Well Water and Turf Disease

Discussion in 'Pesticide & Herbicide Application' started by 2 man crew, Jul 11, 2004.

  1. 2 man crew

    2 man crew LawnSite Senior Member
    Messages: 403

    Is there any correlation between turf disease and certain elements in well water?

    I have a large lawn that is healthy. 2 weeks ago it got dry, so I watered a 4000 sq ft area that I wanted to keep green. That area stayed green and a few days later we got some rain (1").

    So the whole yard is doing good except the areas that had been watered with well water. The entire 4000sq has Rust. Non of the other areas have any signs of disease or rust.
  2. Ric

    Ric LawnSite Fanatic
    Messages: 11,969

    2 man crew

    yep water quality can be a big factor in plant growth. Not just the microbes in it but chemicals. Fungus and chemical burn have very similar appearances. suggest you have it tested.
  3. sprayman73703

    sprayman73703 LawnSite Member
    Messages: 79

    In addition to my lawn spraying business I operate a water well drilling business. I would suggest that you or the home owner pour one gallon of clorox bleach into the well and let it set over night, then pump it out the next day or two. This will disinfect the well and the water can be pumped out on the lawn and not hurt a thing. Just remember a couple things, don't get the bleach water on you tilll the smell is gone or you jeans will be white, and don't use the sented bleach just the plain. This is a legal way to disinfect a well and is what we do each time we drill an new well. Good luck.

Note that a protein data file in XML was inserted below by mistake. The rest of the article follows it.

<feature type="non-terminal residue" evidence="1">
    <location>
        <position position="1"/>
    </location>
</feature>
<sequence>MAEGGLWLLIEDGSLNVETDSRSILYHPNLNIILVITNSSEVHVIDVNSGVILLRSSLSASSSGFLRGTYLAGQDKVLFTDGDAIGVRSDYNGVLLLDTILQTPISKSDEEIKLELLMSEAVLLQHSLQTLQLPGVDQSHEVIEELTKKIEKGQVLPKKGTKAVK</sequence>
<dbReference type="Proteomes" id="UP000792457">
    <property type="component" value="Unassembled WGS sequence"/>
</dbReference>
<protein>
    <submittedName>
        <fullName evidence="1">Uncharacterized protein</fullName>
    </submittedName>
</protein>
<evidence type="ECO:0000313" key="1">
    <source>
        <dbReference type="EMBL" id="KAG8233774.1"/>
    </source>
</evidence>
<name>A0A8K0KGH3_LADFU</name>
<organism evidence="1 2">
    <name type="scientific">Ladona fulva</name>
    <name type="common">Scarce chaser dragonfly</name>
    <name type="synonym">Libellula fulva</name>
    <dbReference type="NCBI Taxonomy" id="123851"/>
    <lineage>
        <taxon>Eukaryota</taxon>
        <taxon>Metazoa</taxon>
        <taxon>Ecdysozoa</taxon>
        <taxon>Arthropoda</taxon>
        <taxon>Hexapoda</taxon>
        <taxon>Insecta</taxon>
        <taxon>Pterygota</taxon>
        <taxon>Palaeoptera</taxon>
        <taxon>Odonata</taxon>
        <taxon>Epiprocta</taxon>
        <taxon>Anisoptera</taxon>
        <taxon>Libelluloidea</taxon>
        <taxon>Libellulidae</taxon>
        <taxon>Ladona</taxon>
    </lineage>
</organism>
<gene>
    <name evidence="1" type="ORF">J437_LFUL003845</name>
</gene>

4. Ric

    Ric LawnSite Fanatic
    Messages: 11,969


    Great advice, BUT only after a Water quality TEST. Adding more Chemicals to a already chemical contaminated well is not a good thing.
  5. 2 man crew

    2 man crew LawnSite Senior Member
    Messages: 403


    Who does well water testing and will they know what to test for?
    Is there something specific (chemical or element) they should be testing for that would cause Rust or any other turf disease?

    Ric, are you thinking a chemical may have damaged the turf, making it susceptible to disease? Or are you saying the chemical may have burned the turf giving it Rust like characteristics?

    My first instinct was there must be some kind of fungus or bacteria in the water that is causing the rust because of the very quick symptoms after one watering.
  6. Ric

    Ric LawnSite Fanatic
    Messages: 11,969

    2 man Crew

    I am saying Chemical burn and fungus have the same physical appearance on the turf. There are other ways to tell the difference. However a water quality test will tell for sure if the well is good or bad. If it has microbes that cause fungus then maybe the Clorox will solve the problem. In Fact Clorox is also an oxidizer and can cure some chemical problems. However Clorox can cause more contamination should the problem be different.

    Test the water and let the Experts on water tell you what to do.
  7. TSM

    TSM LawnSite Senior Member
    from MA
    Messages: 707

    i know nothing about wells, but i do have a customer who was screaming in my face saying one of the guys stained his driveway. Driveway was definatley stained and looked like a stain from iron. also the street was stained. then i noticed the stain on his driveway also ran along a planting bed, not just the lawn area, i knew we wouldnt have caused that. This was a new stamped asphalt driveway.

    guy insisted it was from us, i didnt know what to say, but this was some stain, like nothing i've ever seen before from a fert with FE. Same staining along his inground pool, the pool area is fenced in and has no turf, just plant material. of course thats when i was able to say he was barking up the wrong tree.

    turns out they have well water, the irrigation system bypasses two filters. very high mineral content.
  8. Ric

    Ric LawnSite Fanatic
    Messages: 11,969


    Oxalic acid will remove that stain.

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